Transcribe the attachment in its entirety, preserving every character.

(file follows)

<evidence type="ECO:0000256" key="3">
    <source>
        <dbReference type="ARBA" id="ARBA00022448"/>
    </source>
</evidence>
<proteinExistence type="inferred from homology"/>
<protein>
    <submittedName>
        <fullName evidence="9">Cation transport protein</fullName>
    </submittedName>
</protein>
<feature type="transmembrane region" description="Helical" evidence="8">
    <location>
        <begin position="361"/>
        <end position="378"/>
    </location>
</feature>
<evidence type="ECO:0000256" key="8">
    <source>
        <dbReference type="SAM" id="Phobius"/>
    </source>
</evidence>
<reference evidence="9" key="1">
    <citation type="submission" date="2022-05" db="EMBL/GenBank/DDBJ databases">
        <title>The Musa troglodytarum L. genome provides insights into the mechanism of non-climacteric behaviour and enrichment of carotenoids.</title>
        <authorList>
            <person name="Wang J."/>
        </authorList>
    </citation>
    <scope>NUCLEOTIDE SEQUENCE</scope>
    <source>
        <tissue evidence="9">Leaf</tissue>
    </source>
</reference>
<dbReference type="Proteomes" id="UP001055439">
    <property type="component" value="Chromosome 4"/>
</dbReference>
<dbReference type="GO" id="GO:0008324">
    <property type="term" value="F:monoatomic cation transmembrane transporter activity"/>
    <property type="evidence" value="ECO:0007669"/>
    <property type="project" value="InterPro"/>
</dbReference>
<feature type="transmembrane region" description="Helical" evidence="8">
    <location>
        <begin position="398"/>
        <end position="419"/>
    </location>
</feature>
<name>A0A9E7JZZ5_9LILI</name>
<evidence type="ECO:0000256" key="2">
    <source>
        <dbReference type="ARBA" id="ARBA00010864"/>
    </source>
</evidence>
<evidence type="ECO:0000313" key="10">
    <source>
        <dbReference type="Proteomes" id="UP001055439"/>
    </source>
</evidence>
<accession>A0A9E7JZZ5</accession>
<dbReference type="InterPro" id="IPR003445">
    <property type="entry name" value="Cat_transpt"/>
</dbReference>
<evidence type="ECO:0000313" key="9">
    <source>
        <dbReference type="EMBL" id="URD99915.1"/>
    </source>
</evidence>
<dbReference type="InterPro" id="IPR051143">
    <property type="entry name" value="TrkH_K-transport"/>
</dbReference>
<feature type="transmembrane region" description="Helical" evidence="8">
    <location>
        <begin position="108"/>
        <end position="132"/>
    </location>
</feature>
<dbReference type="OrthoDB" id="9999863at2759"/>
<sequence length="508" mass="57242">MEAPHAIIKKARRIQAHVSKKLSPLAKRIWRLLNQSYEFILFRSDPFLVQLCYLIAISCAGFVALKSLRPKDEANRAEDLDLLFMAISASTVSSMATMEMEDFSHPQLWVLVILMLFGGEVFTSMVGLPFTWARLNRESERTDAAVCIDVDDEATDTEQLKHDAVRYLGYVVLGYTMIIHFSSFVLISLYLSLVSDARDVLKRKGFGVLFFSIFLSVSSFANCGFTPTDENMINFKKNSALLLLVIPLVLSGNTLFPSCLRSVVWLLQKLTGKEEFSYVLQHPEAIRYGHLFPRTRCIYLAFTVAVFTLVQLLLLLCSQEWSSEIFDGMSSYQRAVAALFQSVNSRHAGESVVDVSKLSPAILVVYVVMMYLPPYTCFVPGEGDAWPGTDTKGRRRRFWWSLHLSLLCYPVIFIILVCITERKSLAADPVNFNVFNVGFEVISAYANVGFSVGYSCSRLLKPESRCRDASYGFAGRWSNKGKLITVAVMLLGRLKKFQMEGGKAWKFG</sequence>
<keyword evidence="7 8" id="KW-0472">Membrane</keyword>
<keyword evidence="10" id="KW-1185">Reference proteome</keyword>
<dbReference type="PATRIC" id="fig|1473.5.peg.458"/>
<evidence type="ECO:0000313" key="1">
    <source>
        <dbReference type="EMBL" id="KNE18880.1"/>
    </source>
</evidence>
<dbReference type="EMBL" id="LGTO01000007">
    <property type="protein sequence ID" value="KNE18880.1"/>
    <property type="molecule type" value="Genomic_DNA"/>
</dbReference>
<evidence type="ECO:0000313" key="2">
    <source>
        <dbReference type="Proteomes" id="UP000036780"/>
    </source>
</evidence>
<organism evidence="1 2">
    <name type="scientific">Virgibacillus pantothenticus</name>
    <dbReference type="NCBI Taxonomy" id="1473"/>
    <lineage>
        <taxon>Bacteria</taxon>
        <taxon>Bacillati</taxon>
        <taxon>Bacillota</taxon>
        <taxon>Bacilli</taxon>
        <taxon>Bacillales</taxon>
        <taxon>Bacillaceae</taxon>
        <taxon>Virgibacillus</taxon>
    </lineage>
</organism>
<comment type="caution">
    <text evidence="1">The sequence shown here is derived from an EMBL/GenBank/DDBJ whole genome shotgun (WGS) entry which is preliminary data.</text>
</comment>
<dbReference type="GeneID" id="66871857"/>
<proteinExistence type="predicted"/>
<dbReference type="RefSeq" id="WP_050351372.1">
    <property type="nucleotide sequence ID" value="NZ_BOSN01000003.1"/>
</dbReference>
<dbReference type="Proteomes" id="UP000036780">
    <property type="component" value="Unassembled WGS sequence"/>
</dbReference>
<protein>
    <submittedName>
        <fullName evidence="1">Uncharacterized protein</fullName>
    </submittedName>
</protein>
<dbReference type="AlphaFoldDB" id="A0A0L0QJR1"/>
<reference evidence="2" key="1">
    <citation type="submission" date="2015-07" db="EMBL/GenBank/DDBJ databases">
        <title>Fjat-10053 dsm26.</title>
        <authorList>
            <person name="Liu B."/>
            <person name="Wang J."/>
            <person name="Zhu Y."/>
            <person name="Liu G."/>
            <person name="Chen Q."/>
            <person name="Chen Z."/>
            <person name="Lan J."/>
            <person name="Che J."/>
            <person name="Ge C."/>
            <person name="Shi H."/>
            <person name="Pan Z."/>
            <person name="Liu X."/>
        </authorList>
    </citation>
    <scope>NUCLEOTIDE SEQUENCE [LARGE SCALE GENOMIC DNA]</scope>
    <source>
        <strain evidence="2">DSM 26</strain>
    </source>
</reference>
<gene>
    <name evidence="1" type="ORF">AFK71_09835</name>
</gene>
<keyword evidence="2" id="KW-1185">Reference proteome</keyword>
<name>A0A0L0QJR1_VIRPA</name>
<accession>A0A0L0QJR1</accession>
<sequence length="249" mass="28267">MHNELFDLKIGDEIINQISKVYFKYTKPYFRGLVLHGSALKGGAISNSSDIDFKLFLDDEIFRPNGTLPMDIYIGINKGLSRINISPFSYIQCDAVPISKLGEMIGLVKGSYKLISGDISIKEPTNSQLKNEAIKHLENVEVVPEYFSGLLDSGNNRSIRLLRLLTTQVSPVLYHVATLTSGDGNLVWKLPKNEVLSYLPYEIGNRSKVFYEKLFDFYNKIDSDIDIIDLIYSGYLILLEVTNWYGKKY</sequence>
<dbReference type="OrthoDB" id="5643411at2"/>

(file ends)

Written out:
<evidence type="ECO:0000256" key="3">
    <source>
        <dbReference type="ARBA" id="ARBA00022448"/>
    </source>
</evidence>
<proteinExistence type="inferred from homology"/>
<protein>
    <submittedName>
        <fullName evidence="9">Cation transport protein</fullName>
    </submittedName>
</protein>
<feature type="transmembrane region" description="Helical" evidence="8">
    <location>
        <begin position="361"/>
        <end position="378"/>
    </location>
</feature>
<evidence type="ECO:0000256" key="8">
    <source>
        <dbReference type="SAM" id="Phobius"/>
    </source>
</evidence>
<reference evidence="9" key="1">
    <citation type="submission" date="2022-05" db="EMBL/GenBank/DDBJ databases">
        <title>The Musa troglodytarum L. genome provides insights into the mechanism of non-climacteric behaviour and enrichment of carotenoids.</title>
        <authorList>
            <person name="Wang J."/>
        </authorList>
    </citation>
    <scope>NUCLEOTIDE SEQUENCE</scope>
    <source>
        <tissue evidence="9">Leaf</tissue>
    </source>
</reference>
<dbReference type="Proteomes" id="UP001055439">
    <property type="component" value="Chromosome 4"/>
</dbReference>
<dbReference type="GO" id="GO:0008324">
    <property type="term" value="F:monoatomic cation transmembrane transporter activity"/>
    <property type="evidence" value="ECO:0007669"/>
    <property type="project" value="InterPro"/>
</dbReference>
<feature type="transmembrane region" description="Helical" evidence="8">
    <location>
        <begin position="398"/>
        <end position="419"/>
    </location>
</feature>
<name>A0A9E7JZZ5_9LILI</name>
<evidence type="ECO:0000256" key="2">
    <source>
        <dbReference type="ARBA" id="ARBA00010864"/>
    </source>
</evidence>
<evidence type="ECO:0000313" key="10">
    <source>
        <dbReference type="Proteomes" id="UP001055439"/>
    </source>
</evidence>
<accession>A0A9E7JZZ5</accession>
<dbReference type="InterPro" id="IPR003445">
    <property type="entry name" value="Cat_transpt"/>
</dbReference>
<evidence type="ECO:0000313" key="9">
    <source>
        <dbReference type="EMBL" id="URD99915.1"/>
    </source>
</evidence>
<dbReference type="InterPro" id="IPR051143">
    <property type="entry name" value="TrkH_K-transport"/>
</dbReference>
<feature type="transmembrane region" description="Helical" evidence="8">
    <location>
        <begin position="108"/>
        <end position="132"/>
    </location>
</feature>
<dbReference type="OrthoDB" id="9999863at2759"/>
<sequence length="508" mass="57242">MEAPHAIIKKARRIQAHVSKKLSPLAKRIWRLLNQSYEFILFRSDPFLVQLCYLIAISCAGFVALKSLRPKDEANRAEDLDLLFMAISASTVSSMATMEMEDFSHPQLWVLVILMLFGGEVFTSMVGLPFTWARLNRESERTDAAVCIDVDDEATDTEQLKHDAVRYLGYVVLGYTMIIHFSSFVLISLYLSLVSDARDVLKRKGFGVLFFSIFLSVSSFANCGFTPTDENMINFKKNSALLLLVIPLVLSGNTLFPSCLRSVVWLLQKLTGKEEFSYVLQHPEAIRYGHLFPRTRCIYLAFTVAVFTLVQLLLLLCSQEWSSEIFDGMSSYQRAVAALFQSVNSRHAGESVVDVSKLSPAILVVYVVMMYLPPYTCFVPGEGDAWPGTDTKGRRRRFWWSLHLSLLCYPVIFIILVCITERKSLAADPVNFNVFNVGFEVISAYANVGFSVGYSCSRLLKPESRCRDASYGFAGRWSNKGKLITVAVMLLGRLKKFQMEGGKAWKFG</sequence>
<keyword evidence="7 8" id="KW-0472">Membrane</keyword>
<keyword evidence="10" id="KW-1185">Reference proteome</keyword>
<dbReference type="PATRIC" id="fig|1473.5.peg.458"/>
<evidence type="ECO:0000313" key="1">
    <source>
        <dbReference type="EMBL" id="KNE18880.1"/>
    </source>
</evidence>
<dbReference type="EMBL" id="LGTO01000007">
    <property type="protein sequence ID" value="KNE18880.1"/>
    <property type="molecule type" value="Genomic_DNA"/>
</dbReference>
<evidence type="ECO:0000313" key="2">
    <source>
        <dbReference type="Proteomes" id="UP000036780"/>
    </source>
</evidence>
<organism evidence="1 2">
    <name type="scientific">Virgibacillus pantothenticus</name>
    <dbReference type="NCBI Taxonomy" id="1473"/>
    <lineage>
        <taxon>Bacteria</taxon>
        <taxon>Bacillati</taxon>
        <taxon>Bacillota</taxon>
        <taxon>Bacilli</taxon>
        <taxon>Bacillales</taxon>
        <taxon>Bacillaceae</taxon>
        <taxon>Virgibacillus</taxon>
    </lineage>
</organism>
<comment type="caution">
    <text evidence="1">The sequence shown here is derived from an EMBL/GenBank/DDBJ whole genome shotgun (WGS) entry which is preliminary data.</text>
</comment>
<dbReference type="GeneID" id="66871857"/>
<proteinExistence type="predicted"/>
<dbReference type="RefSeq" id="WP_050351372.1">
    <property type="nucleotide sequence ID" value="NZ_BOSN01000003.1"/>
</dbReference>
<dbReference type="Proteomes" id="UP000036780">
    <property type="component" value="Unassembled WGS sequence"/>
</dbReference>
<protein>
    <submittedName>
        <fullName evidence="1">Uncharacterized protein</fullName>
    </submittedName>
</protein>
<dbReference type="AlphaFoldDB" id="A0A0L0QJR1"/>
<reference evidence="2" key="1">
    <citation type="submission" date="2015-07" db="EMBL/GenBank/DDBJ databases">
        <title>Fjat-10053 dsm26.</title>
        <authorList>
            <person name="Liu B."/>
            <person name="Wang J."/>
            <person name="Zhu Y."/>
            <person name="Liu G."/>
            <person name="Chen Q."/>
            <person name="Chen Z."/>
            <person name="Lan J."/>
            <person name="Che J."/>
            <person name="Ge C."/>
            <person name="Shi H."/>
            <person name="Pan Z."/>
            <person name="Liu X."/>
        </authorList>
    </citation>
    <scope>NUCLEOTIDE SEQUENCE [LARGE SCALE GENOMIC DNA]</scope>
    <source>
        <strain evidence="2">DSM 26</strain>
    </source>
</reference>
<gene>
    <name evidence="1" type="ORF">AFK71_09835</name>
</gene>
<keyword evidence="2" id="KW-1185">Reference proteome</keyword>
<name>A0A0L0QJR1_VIRPA</name>
<accession>A0A0L0QJR1</accession>
<sequence length="249" mass="28267">MHNELFDLKIGDEIINQISKVYFKYTKPYFRGLVLHGSALKGGAISNSSDIDFKLFLDDEIFRPNGTLPMDIYIGINKGLSRINISPFSYIQCDAVPISKLGEMIGLVKGSYKLISGDISIKEPTNSQLKNEAIKHLENVEVVPEYFSGLLDSGNNRSIRLLRLLTTQVSPVLYHVATLTSGDGNLVWKLPKNEVLSYLPYEIGNRSKVFYEKLFDFYNKIDSDIDIIDLIYSGYLILLEVTNWYGKKY</sequence>
<dbReference type="OrthoDB" id="5643411at2"/>